While the Heat made changes this summer — including the significant addition of four-time All-Star Jimmy Butler — 10 players return from the 2018-19 season-ending roster and the point guard situation isn’t much different from last season. Guard Kendrick Nunn has stuck after signing with the Heat on the final day of the 2018-19 regular season, but Winslow and Dragic still look to be the top two options at point guard.

When healthy, Dragic has been the Heat’s starting point guard for the past five seasons. Dragic, 33, has started in 268 of the 282 regular-season games he’s played in with Miami, and the 14 games he was used off the bench came last season while Winslow started in his place.

One thing was clear on Sunday: Whether it comes as a starter or not, Winslow wants to be used a point guard this season.

“I just think for what our team wants out of that position — somebody who is a great communicator, somebody who is vocal, somebody who gets guys in their spots — I feel like my playmaking and my ability to take care of the ball has gotten a lot better, as well,” Winslow said. “That’s kind of what our organization sees in that position and I think I pretty much embody all that. So that’s why I think I’m good fit.

“It’s just about winning, really. So that’s how I approach it.”

Here’s what else Winslow had to say Sunday afternoon ...

With the Heat trading Josh Richardson to the 76ers as part of the Butler deal this offseason, Winslow said of the departure of his close friend and fellow member of the Heat’s 2015 draft class: “Just the emotional standpoint, that’s someone I grew close to. So even more than just having him as a teammate, just having him around the city, being able to go to his house, go out to eat, having that just easy communication, I’ll always have by my side. As a competitor, it won’t be too hard. It’s part of the business, but the emotional part is a little hard, but we’ll be Rook 1 and Rook 2 forever.”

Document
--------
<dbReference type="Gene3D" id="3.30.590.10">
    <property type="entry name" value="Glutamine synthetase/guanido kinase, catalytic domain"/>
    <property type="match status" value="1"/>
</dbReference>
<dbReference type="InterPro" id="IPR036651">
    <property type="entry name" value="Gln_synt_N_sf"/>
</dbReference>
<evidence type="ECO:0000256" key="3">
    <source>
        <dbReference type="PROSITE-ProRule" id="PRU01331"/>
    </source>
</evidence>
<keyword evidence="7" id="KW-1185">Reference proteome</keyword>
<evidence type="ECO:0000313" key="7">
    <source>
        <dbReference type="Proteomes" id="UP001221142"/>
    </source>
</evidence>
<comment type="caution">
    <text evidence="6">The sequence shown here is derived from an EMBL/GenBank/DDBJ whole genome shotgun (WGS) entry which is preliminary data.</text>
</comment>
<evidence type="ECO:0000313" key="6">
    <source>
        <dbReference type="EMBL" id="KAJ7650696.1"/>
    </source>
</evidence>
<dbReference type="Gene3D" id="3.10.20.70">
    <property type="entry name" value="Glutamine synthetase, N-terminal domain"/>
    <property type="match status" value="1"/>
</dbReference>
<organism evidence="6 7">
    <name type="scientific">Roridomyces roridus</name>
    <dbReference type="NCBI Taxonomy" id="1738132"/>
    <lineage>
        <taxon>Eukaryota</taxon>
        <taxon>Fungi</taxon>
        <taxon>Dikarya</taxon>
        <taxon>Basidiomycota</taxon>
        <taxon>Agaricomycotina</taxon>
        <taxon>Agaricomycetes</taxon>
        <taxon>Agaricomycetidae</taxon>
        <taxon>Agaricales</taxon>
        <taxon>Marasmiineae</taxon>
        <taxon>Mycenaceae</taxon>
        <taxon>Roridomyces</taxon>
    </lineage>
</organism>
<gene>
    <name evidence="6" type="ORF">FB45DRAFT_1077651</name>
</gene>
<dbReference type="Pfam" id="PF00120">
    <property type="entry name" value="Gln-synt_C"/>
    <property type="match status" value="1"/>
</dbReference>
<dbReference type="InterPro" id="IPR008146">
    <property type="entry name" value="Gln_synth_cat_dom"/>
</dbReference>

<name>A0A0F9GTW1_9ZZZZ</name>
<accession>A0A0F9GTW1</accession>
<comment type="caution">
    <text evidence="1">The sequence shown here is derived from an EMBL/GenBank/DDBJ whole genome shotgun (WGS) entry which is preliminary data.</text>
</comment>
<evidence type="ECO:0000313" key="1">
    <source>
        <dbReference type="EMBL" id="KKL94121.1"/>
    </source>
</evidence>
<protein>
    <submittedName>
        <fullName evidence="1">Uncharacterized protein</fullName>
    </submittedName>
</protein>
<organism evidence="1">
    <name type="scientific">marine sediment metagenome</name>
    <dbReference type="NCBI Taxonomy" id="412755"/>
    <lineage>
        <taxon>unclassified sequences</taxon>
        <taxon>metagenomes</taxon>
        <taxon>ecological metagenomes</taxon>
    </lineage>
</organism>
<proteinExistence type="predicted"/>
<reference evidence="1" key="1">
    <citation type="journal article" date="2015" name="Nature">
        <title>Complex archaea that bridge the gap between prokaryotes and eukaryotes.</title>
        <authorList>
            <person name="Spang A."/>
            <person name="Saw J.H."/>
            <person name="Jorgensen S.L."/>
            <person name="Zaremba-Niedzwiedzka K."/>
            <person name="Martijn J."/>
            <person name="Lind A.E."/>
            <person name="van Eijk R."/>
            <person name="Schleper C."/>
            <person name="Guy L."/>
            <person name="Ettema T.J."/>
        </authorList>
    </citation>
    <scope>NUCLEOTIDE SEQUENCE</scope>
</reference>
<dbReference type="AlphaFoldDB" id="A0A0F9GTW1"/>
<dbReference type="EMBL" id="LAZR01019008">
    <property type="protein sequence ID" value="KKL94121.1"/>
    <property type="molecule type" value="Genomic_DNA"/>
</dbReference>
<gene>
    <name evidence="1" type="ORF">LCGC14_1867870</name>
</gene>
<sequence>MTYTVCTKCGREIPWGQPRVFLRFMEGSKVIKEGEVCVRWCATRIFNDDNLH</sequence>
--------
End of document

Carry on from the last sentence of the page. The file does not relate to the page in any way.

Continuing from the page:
As for the Heat’s addittion of Butler this offseason, Winslow said: : “It was interesting. I mean it all happened so fast, kind of happened out of the blue. I called J-Rich kind of right after it happened, just to talk to him. But it is a new dynamic. You know, him and J-Rich have a lot of similarities, actually. They’re both great two way players. So I think Jimmy should have a pretty smooth transition being able to fit in. I think we can use him in a lot of efficient ways.”

On his Sunday event aboard Carnival Horizon with his family’s foundation, Robin’s House Family Foundation: “We’re here on Carnival Horizon. I’m with my family foundation, Robin’s House, and we have a beautiful back-to-school event. We’re going to have fun with the kids, get in the water and go down the slides. I’m excited.”

Founded by Robin Davis and her son, Justise Winslow, Robin’s House Family Foundation encourages and guides children and young adults to discover their highest potential through education, recreation, and community outreach.

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Anthony Chiang covers the Miami Heat for the Miami Herald. He attended the University of Florida and was born and raised in Miami.